Please use this identifier to cite or link to this item: http://scholarbank.nus.edu.sg/handle/10635/33273
Title: Stability and Collapse Mechanisms of Unreinforced and Forepole-Reinforced Tunnel Headings
Authors: YEO CHONG HUN
Keywords: centrifuge, tunnel, forepole, stability, upper-bound, modelling
Issue Date: 27-Jul-2011
Source: YEO CHONG HUN (2011-07-27). Stability and Collapse Mechanisms of Unreinforced and Forepole-Reinforced Tunnel Headings. ScholarBank@NUS Repository.
Abstract: The stabilities of shallow tunnel headings with and without forepole reinforcements were studied by the use of small scale centrifugal physical models and upper bound plasticity models. The physical models were tested at 100 g in the NUS geotechnical centrifuge which modelled a prototype tunnel that has 6.5 m of diameter and under the same depth of ground cover. Reconstituted kaolin clay, which was made stiff by overconsolidation, was used for modelling the ground. Zinc chloride solution, which was produced to have the same bulk density as the stiff clay, was used for modelling the tunnel support pressure. Several modes of collapses were identified from the model tests which were dependant on the length of tunnel heading protrusion and length of forepoles. A collapsing tunnel heading with long unlined length was shown to display large roof movements and relatively lesser movements at the face. The presence of forepoles was found to modify the collapse mechanisms. Moderate forepole lengths promote the formation of the face wedge. Whereas a tunnel heading reinforced with very long forepoles was found to be susceptible to void formation and migration. The mechanistic studies guided the formulation of upper bound plasticity models. The stabilising effects of forepoles were also included, which were modelled as beams that undergo plastic collapses and their interaction with the ground was through complete lateral shearing of beam sections. Predicted stability conditions and collapse mechanisms of tunnel headings according to these theoretical models were in reasonable agreements with observations from the physical models.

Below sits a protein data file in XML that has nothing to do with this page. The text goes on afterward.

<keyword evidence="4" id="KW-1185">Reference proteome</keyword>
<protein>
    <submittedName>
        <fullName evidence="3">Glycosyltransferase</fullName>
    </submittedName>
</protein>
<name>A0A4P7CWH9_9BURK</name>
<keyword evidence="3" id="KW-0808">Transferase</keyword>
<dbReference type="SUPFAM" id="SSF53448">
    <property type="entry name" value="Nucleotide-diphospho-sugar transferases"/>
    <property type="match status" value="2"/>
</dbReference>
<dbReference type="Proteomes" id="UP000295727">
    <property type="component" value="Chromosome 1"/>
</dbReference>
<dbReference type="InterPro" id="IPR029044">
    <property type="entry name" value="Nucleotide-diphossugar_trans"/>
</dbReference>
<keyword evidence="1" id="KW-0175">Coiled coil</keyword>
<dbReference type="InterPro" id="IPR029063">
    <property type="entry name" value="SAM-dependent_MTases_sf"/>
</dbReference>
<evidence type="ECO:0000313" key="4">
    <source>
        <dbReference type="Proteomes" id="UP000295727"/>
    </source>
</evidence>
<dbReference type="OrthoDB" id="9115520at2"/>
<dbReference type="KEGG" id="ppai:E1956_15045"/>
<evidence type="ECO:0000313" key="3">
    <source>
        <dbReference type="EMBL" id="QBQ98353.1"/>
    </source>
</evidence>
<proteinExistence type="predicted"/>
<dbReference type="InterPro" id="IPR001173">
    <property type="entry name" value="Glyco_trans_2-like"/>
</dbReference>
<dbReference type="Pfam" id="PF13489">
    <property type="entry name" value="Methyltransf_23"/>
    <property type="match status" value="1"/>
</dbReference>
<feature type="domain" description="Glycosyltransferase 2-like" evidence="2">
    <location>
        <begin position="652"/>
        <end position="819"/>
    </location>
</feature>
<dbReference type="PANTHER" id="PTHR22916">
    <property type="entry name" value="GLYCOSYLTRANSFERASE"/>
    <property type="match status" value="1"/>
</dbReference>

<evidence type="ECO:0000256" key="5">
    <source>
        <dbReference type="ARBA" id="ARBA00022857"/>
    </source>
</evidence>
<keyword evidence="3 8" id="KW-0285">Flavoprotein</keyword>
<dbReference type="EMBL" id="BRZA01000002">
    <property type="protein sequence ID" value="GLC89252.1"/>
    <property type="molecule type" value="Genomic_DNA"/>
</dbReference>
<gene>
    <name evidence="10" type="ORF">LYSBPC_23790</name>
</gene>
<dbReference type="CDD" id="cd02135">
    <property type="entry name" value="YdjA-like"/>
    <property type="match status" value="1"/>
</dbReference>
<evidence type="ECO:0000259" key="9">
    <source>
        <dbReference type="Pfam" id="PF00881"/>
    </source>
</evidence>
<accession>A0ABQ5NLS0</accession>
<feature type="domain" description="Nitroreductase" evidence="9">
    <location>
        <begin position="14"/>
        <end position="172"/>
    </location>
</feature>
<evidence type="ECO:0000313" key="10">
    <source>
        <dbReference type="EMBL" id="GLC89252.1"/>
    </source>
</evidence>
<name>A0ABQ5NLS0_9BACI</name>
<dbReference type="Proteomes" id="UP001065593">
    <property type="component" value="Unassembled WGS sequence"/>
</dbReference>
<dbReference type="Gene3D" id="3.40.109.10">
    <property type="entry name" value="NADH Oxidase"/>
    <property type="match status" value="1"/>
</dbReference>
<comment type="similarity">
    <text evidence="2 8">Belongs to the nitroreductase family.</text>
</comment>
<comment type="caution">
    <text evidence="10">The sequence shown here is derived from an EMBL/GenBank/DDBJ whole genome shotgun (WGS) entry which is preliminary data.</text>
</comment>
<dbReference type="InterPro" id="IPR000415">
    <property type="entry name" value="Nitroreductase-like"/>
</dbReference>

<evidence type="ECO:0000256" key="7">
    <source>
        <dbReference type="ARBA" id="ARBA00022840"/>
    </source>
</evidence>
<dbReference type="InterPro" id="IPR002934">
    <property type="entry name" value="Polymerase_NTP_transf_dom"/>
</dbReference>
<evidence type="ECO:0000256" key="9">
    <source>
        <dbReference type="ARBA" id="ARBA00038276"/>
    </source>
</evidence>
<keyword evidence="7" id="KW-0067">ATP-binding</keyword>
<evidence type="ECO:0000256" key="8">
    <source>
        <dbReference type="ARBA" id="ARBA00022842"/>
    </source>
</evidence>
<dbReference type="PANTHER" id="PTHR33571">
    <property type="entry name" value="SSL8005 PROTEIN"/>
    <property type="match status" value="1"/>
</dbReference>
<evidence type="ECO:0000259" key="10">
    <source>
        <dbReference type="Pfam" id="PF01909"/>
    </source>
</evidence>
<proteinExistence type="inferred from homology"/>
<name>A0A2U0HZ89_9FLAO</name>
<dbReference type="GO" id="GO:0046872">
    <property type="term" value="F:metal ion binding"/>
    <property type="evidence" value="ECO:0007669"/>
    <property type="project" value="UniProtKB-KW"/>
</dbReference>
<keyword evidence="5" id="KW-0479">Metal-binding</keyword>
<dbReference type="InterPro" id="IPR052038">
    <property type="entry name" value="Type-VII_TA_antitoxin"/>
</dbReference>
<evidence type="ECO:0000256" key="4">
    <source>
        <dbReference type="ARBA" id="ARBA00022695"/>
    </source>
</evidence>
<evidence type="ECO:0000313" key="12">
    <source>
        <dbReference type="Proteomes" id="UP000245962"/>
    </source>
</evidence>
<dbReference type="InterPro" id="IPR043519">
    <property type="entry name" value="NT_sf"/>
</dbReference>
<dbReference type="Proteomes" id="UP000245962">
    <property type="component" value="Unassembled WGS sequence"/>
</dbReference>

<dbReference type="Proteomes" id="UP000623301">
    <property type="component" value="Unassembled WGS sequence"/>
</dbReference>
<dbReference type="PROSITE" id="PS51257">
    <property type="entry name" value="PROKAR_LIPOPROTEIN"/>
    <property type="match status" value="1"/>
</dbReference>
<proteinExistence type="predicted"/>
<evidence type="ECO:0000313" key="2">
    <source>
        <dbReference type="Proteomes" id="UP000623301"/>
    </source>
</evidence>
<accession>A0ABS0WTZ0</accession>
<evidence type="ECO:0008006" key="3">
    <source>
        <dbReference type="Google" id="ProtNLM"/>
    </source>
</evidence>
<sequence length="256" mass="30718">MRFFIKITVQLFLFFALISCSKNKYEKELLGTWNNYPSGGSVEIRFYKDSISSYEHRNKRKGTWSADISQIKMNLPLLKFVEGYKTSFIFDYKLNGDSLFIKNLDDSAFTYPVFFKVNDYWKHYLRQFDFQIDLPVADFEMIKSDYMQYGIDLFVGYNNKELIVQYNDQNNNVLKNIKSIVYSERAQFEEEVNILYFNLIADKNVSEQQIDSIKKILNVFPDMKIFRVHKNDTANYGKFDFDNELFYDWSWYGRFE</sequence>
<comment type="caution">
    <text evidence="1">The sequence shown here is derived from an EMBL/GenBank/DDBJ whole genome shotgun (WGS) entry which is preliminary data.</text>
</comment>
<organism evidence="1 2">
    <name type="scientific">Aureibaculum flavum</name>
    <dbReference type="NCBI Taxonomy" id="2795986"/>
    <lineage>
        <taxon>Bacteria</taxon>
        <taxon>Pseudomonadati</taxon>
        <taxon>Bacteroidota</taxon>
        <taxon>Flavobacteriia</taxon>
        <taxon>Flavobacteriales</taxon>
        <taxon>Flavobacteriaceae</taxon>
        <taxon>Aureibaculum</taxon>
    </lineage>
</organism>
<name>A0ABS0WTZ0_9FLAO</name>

URI: http://scholarbank.nus.edu.sg/handle/10635/33273
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